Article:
Matt (Mateusz) Hess - PhD Student
Matt completed his BSc in Biochemistry in 2019 at Royal Holloway, University of London. His Bachelor thesis focused on protein engineering of SNARE complexes under the supervision of Dr. Mikhail Soloviev. In 2019 he joined Dr. Paul Devlin's lab at Royal Holloway for his MSc by Research, where he analysed plant endophytic microbiomes using Next Generation Sequencing and Machine Learning jointly with PrepWorld Ltd. Matt was associated with SporeGen Ltd. from 2019-2020 as a research scientist, where he worked on the development of Bacillus based therapeutics for Clostridium difficile infections and development of a mucosal vaccine for COVID-19. Matt joined the Müller lab in autumn 2020, where he is set to investigate the effects of PTMs on folding and binding kinetics of a transcription factor, in collaboration with the Politis lab and Fluidic Analytics (Cambridge).
Greg Hughes - Postdoc
Greg studied chemistry with molecular medicine at the University of Hull. For his MChem project he researched porphyrin-protein conjugates in Professor Ross Boyle’s lab. Greg moved to UEA in 2015 to carry out his PhD on a collaborative drug discovery project under the supervision of Dr Andrew Chantry, Professor Philip Bulman Page, Professor Andrew Hemmings and Professor Richard Stephenson. His thesis was based on the development of novel WWP2 ubiquitin ligase inhibitors using biophysical, structural and synthetic approaches. During his PhD, he spent time at Charnwood Molecular as part of his BBSRC iCASE placement. After completing his doctoral studies in 2019, he stayed in the Chantry lab as a research associate continuing the ubiquitin ligase drug discovery project. Greg moved to the Muller lab as a postdoctoral researcher in February 2021, where he is working on developing novel nucleophilic probes to capture protein methyl esters.
Sabrina Hossain - Joint PhD student, Politis lab, BiPAS
Sabrina obtained her M. Sci Biochemistry at the University of Birmingham in 2019. For her master’s project, she worked in Dr Timothy Knowles’ laboratory investigating the structure of the bacterial membrane protein DsbD in its natural lipid environment, using styrene maleic acid lipid particles (SMALPs). In summer 2021, Sabrina joined the Biological Physics Across Scales Centre for Doctoral Training (BiPAS CDT) where she will be undertaking her project co-supervised by Dr Argyris Politis and Dr Manuel Müller. Sabrina’s project will be probing the conformational dynamics that underpin function in intrinsically disordered proteins including p53 using hydrogen-deuterium exchange mass spectrometry (HDX-MS) visualised with data-driven modelling.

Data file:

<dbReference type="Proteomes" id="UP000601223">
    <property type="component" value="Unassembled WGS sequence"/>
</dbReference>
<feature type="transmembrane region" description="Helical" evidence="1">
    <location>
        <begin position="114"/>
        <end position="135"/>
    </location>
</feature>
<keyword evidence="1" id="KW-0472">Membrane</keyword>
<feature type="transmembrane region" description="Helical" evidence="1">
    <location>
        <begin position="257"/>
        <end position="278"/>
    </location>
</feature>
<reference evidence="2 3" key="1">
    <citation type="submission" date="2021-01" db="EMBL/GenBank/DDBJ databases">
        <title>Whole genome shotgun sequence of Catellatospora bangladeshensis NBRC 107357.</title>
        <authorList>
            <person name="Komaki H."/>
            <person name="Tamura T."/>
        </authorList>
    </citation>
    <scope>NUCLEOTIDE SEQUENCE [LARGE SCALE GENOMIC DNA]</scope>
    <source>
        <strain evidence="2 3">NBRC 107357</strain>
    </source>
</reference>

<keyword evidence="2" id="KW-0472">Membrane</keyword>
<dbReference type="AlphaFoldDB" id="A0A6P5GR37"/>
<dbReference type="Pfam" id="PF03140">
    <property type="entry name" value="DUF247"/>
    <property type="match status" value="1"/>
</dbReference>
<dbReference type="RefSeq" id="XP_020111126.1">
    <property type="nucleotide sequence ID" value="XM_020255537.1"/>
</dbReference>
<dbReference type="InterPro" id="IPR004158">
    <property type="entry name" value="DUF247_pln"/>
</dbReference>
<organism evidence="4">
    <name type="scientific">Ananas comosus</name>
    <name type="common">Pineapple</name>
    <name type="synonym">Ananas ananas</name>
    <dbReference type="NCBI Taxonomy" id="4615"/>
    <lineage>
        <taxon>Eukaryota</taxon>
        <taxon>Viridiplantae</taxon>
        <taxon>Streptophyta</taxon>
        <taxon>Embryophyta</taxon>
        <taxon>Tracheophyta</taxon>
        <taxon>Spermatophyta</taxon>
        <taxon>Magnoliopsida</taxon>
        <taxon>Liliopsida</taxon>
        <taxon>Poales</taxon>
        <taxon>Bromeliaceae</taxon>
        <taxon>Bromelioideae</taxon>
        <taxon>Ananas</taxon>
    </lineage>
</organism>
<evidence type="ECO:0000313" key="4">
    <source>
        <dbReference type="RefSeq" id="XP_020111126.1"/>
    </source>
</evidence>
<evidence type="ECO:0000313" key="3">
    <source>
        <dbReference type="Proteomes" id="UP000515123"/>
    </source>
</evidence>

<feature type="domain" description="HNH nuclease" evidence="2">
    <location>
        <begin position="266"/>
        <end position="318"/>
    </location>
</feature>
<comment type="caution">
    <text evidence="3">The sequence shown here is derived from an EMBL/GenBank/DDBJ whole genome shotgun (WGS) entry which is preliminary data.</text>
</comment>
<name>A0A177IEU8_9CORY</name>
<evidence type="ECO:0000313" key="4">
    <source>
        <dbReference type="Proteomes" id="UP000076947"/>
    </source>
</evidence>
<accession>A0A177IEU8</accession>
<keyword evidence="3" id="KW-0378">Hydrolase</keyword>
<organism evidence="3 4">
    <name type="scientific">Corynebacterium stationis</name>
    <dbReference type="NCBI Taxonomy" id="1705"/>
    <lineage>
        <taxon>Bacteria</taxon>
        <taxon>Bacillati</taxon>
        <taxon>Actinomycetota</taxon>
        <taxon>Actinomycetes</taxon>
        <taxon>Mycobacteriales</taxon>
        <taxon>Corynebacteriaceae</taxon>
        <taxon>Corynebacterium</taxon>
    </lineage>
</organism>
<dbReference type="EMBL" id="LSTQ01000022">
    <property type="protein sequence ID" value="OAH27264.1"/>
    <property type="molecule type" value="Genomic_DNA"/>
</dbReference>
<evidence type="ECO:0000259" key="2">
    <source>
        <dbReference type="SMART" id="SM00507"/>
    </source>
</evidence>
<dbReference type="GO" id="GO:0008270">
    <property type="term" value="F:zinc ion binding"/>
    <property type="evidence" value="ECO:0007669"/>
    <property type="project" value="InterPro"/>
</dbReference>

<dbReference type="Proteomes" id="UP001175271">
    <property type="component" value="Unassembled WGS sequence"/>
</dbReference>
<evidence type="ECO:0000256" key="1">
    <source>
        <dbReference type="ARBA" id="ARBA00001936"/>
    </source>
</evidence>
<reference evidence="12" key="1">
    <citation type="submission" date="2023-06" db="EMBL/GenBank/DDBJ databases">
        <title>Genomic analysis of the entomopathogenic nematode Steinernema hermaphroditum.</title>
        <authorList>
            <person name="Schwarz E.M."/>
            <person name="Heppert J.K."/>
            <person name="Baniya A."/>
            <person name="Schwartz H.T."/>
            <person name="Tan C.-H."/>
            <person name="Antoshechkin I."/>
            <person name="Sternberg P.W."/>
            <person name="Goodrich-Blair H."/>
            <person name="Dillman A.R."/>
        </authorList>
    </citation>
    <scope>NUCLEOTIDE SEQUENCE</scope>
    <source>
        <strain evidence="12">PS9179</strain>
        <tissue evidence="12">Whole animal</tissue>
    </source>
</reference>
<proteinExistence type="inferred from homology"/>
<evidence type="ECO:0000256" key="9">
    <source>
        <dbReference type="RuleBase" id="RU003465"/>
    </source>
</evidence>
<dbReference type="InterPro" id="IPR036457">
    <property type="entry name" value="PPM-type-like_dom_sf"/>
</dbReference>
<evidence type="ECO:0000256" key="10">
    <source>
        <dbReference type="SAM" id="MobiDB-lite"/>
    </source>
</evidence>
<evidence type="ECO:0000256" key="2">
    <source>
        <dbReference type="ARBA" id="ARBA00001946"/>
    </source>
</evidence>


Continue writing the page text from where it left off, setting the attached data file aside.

Builqis Jahan - MSci student
Builqis is a final-year MSci Chemistry student, whose third-year project involved researching mechanisms of resistance in Gram-negative ESKAPE pathogens, and novel therapeutic treatments, under the supervision of Dr Sarah Barry. She completed an undergraduate research fellowship with Dr Muller in the summer of 2021 where she synthesised a small library of phosphopeptides, to be fed into a p53 protein synthesis pipeline. Builqis returned to the Muller lab shortly thereafter to carry out her MSci project, where she will synthesise wild-type and site-specifically phosphorylated p53 proteins, using a novel semi-synthesis strategy.